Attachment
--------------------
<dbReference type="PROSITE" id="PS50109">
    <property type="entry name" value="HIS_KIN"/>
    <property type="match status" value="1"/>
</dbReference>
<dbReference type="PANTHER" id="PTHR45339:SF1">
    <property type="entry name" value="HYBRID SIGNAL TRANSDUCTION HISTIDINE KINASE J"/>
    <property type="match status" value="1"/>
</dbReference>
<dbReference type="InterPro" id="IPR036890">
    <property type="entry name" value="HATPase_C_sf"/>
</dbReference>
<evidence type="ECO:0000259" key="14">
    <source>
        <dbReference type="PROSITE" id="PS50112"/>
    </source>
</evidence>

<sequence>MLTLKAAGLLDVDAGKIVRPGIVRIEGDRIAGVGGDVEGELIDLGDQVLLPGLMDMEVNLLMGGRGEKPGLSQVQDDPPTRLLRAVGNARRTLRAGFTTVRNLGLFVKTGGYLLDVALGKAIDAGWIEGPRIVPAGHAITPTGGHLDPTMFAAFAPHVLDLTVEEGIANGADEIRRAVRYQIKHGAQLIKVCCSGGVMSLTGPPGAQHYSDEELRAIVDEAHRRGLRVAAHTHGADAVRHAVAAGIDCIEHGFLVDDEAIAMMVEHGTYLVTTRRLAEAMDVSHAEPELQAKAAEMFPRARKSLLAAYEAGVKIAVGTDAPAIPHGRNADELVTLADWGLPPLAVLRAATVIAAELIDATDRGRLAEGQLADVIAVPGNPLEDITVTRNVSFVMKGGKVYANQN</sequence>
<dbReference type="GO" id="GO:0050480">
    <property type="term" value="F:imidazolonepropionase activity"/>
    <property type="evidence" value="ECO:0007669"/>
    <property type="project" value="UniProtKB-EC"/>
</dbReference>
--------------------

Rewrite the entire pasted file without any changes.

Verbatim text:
<dbReference type="PROSITE" id="PS50109">
    <property type="entry name" value="HIS_KIN"/>
    <property type="match status" value="1"/>
</dbReference>
<dbReference type="PANTHER" id="PTHR45339:SF1">
    <property type="entry name" value="HYBRID SIGNAL TRANSDUCTION HISTIDINE KINASE J"/>
    <property type="match status" value="1"/>
</dbReference>
<dbReference type="InterPro" id="IPR036890">
    <property type="entry name" value="HATPase_C_sf"/>
</dbReference>
<evidence type="ECO:0000259" key="14">
    <source>
        <dbReference type="PROSITE" id="PS50112"/>
    </source>
</evidence>

<sequence>MLTLKAAGLLDVDAGKIVRPGIVRIEGDRIAGVGGDVEGELIDLGDQVLLPGLMDMEVNLLMGGRGEKPGLSQVQDDPPTRLLRAVGNARRTLRAGFTTVRNLGLFVKTGGYLLDVALGKAIDAGWIEGPRIVPAGHAITPTGGHLDPTMFAAFAPHVLDLTVEEGIANGADEIRRAVRYQIKHGAQLIKVCCSGGVMSLTGPPGAQHYSDEELRAIVDEAHRRGLRVAAHTHGADAVRHAVAAGIDCIEHGFLVDDEAIAMMVEHGTYLVTTRRLAEAMDVSHAEPELQAKAAEMFPRARKSLLAAYEAGVKIAVGTDAPAIPHGRNADELVTLADWGLPPLAVLRAATVIAAELIDATDRGRLAEGQLADVIAVPGNPLEDITVTRNVSFVMKGGKVYANQN</sequence>
<dbReference type="GO" id="GO:0050480">
    <property type="term" value="F:imidazolonepropionase activity"/>
    <property type="evidence" value="ECO:0007669"/>
    <property type="project" value="UniProtKB-EC"/>
</dbReference>